A Few Things Learned from Craigslist
In his unassuming way, Craig Newmark believes his eponymous website might just help nudge people toward greater civic engagement. While Craigslist.org “is a simple platform where people help each other out,” focusing on everyday needs like getting a job or an apartment, it is also a profoundly collaborative venture, with p
Japancast HD Video Episode 109 – Learn Japanese @ Japancast.net
A short episode this week. Learn when a sensei isn’t a sensei – plus we unveil our first Japancast Brand shirt! Don’t forget to support us by visiting: http://shop.japancast.net – awesome anime products http://u.japancast.net – inexpensive Japanese lessons http://friends.japancast.net – find friends in Japan Anime otaku? Love Japan? Hate boring Japanese lessons? Then visit Japancast!
MJ Jacobsen encourages students to continue evolving their skills
MJ Jacobsen, Senior Vice President of Communications for National Geographic Society, delivered the commencement address at Elon's Mater of Arts in Interactive Media Commencement Ceremony on May 22, 2014. Read more: http://bit.ly/1nzHPvf.
Faculty Forum Online: The Strange New Worlds of Exoplanets
The study of exoplanets—planets outside the solar system that orbit distant stars—can be portrayed as a single-minded quest for habitable, Earth-like planets. But the most remarkable discoveries have been exoplanets with unanticipated properties that can make habitation impossible. In the first Faculty Forum Online of 2014, Associate Professor Joshua Winn ’94, SM ’94, PhD ’01 described these new worlds—and shared research discoveries about the formation and evolution of planets. Fol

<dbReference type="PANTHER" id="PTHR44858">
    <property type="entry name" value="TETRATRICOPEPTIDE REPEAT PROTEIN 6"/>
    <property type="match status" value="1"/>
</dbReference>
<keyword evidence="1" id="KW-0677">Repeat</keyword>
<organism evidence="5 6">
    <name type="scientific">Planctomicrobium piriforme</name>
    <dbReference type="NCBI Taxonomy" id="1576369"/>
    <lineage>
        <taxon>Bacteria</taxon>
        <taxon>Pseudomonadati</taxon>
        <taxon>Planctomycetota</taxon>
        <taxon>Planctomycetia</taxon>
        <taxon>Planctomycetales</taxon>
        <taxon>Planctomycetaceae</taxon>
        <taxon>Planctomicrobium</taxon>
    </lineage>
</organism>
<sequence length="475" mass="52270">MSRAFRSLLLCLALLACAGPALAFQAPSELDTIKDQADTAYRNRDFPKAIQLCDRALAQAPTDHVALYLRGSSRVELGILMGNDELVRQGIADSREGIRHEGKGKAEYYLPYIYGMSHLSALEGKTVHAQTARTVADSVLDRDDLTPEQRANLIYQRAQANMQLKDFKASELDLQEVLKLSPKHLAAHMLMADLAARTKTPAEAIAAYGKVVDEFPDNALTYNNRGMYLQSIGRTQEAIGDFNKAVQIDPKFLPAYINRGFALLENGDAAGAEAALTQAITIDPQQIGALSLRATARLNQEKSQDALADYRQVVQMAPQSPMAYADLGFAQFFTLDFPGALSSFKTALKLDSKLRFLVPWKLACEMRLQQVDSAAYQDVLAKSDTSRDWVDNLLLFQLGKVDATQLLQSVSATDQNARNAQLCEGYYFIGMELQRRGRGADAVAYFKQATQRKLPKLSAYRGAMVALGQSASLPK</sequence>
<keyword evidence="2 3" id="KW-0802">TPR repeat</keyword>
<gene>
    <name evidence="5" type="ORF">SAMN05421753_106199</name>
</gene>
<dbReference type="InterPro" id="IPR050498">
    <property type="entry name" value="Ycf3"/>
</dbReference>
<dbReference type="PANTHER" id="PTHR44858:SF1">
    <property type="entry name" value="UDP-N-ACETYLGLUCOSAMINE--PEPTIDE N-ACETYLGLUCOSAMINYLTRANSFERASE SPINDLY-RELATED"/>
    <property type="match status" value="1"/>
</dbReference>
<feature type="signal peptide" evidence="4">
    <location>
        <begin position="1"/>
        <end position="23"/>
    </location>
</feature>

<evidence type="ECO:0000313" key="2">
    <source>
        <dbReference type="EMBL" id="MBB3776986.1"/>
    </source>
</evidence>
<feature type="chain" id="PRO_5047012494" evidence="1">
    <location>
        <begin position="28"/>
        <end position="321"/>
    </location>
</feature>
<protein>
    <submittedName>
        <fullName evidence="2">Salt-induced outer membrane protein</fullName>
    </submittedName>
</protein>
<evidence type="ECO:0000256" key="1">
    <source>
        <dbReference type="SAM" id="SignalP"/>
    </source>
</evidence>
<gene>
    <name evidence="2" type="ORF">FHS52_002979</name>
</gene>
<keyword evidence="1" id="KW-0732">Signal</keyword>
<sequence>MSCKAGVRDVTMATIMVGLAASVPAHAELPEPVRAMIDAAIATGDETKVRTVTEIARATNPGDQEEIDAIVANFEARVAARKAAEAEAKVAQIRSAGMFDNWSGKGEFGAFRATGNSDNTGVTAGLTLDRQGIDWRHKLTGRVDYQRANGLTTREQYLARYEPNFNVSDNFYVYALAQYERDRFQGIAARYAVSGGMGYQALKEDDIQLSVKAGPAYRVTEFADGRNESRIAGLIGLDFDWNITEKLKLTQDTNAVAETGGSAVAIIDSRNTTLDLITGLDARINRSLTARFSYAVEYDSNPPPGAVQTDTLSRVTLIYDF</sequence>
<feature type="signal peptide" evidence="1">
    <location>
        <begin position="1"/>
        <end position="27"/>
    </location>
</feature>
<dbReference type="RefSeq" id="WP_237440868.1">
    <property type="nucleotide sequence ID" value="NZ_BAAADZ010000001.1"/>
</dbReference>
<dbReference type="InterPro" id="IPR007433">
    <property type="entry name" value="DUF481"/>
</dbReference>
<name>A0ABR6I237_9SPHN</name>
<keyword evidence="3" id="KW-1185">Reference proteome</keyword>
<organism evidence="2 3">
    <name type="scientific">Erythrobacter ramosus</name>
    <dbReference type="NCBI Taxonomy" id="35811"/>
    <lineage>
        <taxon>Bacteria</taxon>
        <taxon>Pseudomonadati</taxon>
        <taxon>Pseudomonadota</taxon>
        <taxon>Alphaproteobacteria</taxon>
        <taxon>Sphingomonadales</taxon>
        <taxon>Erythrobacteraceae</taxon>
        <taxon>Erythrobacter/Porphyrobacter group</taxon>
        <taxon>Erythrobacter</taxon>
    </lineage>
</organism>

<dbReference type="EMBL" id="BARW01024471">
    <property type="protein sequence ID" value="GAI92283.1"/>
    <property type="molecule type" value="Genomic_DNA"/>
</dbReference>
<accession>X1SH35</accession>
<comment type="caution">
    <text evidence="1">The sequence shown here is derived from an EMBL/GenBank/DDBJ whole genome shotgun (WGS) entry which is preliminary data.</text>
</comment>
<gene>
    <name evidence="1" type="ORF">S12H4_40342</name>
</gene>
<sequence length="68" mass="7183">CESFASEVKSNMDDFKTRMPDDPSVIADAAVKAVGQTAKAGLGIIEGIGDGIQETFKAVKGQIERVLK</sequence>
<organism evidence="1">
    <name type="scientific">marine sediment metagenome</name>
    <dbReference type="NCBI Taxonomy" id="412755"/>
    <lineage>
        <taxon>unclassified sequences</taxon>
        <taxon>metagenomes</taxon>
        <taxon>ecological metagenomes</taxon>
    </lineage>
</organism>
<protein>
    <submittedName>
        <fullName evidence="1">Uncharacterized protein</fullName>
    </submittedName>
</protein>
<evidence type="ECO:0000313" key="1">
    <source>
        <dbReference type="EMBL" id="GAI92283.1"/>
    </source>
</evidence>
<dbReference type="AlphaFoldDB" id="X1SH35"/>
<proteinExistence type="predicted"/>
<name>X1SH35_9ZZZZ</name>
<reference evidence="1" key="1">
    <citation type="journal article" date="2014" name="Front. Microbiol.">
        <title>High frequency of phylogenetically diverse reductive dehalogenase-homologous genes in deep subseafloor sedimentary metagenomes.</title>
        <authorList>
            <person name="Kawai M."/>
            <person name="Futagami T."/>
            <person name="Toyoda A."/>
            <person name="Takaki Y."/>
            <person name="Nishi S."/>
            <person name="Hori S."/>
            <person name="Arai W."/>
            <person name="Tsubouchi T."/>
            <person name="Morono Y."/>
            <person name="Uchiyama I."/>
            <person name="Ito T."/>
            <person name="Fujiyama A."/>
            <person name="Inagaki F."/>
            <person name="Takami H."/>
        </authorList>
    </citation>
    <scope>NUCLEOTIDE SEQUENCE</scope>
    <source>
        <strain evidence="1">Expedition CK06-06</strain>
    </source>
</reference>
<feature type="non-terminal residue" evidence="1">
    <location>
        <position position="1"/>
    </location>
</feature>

Lecture by Laura Mays
Presented by the Furniture Program at California College of the Arts, this lecture was filmed on Wednesday, November 6, 2013, in Timken Lecture Hall on the San Francisco campus.
3.4 Neoclassical and the Baroque – a delicate balance As, from the seventeenth century onwards, French aesthetic preferences polarised around Poussin and Rubens (perceived champions, respectively, of line and colour), the argument was largely one of degree: the proportion of swirling movement and colour to balance, order, contour and harmony. The late nineteenth-century philosopher Nietzsche characterised Greek tragedy, and indeed all art, as a tension between the Dionysiac (Bacchanalian forces of whirling revelry, after Dionysus, the Gre
As, from the seventeenth century onwards, French aesthetic preferences polarised around Poussin and Rubens (perceived champions, respectively, of line and colour), the argument was largely one of degree: the proportion of swirling movement and colour to balance, order, contour and harmony. The late nineteenth-century philosopher Nietzsche characterised Greek tragedy, and indeed all art, as a tension between the Dionysiac (Bacchanalian forces of whirling revelry, after Dionysus, the Gre
Confidence Games: Why People Don’t Trust Machines to Be Right
When given the choice of trusting our or another person’s conclusions or accepting facts based on algorithmically analyzed data, most of us tend to trust the human more. But new Wharton research shows that may not always be the best choice.
Snowy Owls Winter in Rhode Island
URI Natural Resources Science Professor Peter Paton discusses Snowy Owls and why they are in Rhode Island.